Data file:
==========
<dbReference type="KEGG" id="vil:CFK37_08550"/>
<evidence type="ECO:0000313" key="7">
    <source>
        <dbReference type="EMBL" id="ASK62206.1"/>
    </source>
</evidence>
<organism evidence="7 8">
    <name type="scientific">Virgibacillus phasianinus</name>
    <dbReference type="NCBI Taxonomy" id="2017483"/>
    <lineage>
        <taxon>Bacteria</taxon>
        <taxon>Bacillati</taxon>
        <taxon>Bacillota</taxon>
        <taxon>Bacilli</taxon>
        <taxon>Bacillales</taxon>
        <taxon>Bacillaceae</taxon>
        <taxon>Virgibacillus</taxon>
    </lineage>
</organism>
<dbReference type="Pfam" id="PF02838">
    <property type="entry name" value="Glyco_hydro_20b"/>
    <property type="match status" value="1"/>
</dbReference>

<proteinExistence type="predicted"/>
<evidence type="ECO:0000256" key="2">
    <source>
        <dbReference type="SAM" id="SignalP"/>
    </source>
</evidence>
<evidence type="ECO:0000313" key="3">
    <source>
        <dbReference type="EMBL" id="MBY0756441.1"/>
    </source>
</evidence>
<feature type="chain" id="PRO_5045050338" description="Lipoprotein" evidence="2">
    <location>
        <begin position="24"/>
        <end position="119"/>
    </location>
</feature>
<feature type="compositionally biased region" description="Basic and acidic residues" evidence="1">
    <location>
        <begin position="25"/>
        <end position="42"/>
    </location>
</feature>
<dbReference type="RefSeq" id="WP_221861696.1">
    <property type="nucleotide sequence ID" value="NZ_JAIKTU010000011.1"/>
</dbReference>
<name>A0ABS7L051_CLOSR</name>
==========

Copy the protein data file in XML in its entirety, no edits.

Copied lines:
<dbReference type="KEGG" id="vil:CFK37_08550"/>
<evidence type="ECO:0000313" key="7">
    <source>
        <dbReference type="EMBL" id="ASK62206.1"/>
    </source>
</evidence>
<organism evidence="7 8">
    <name type="scientific">Virgibacillus phasianinus</name>
    <dbReference type="NCBI Taxonomy" id="2017483"/>
    <lineage>
        <taxon>Bacteria</taxon>
        <taxon>Bacillati</taxon>
        <taxon>Bacillota</taxon>
        <taxon>Bacilli</taxon>
        <taxon>Bacillales</taxon>
        <taxon>Bacillaceae</taxon>
        <taxon>Virgibacillus</taxon>
    </lineage>
</organism>
<dbReference type="Pfam" id="PF02838">
    <property type="entry name" value="Glyco_hydro_20b"/>
    <property type="match status" value="1"/>
</dbReference>

<proteinExistence type="predicted"/>
<evidence type="ECO:0000256" key="2">
    <source>
        <dbReference type="SAM" id="SignalP"/>
    </source>
</evidence>
<evidence type="ECO:0000313" key="3">
    <source>
        <dbReference type="EMBL" id="MBY0756441.1"/>
    </source>
</evidence>
<feature type="chain" id="PRO_5045050338" description="Lipoprotein" evidence="2">
    <location>
        <begin position="24"/>
        <end position="119"/>
    </location>
</feature>
<feature type="compositionally biased region" description="Basic and acidic residues" evidence="1">
    <location>
        <begin position="25"/>
        <end position="42"/>
    </location>
</feature>
<dbReference type="RefSeq" id="WP_221861696.1">
    <property type="nucleotide sequence ID" value="NZ_JAIKTU010000011.1"/>
</dbReference>
<name>A0ABS7L051_CLOSR</name>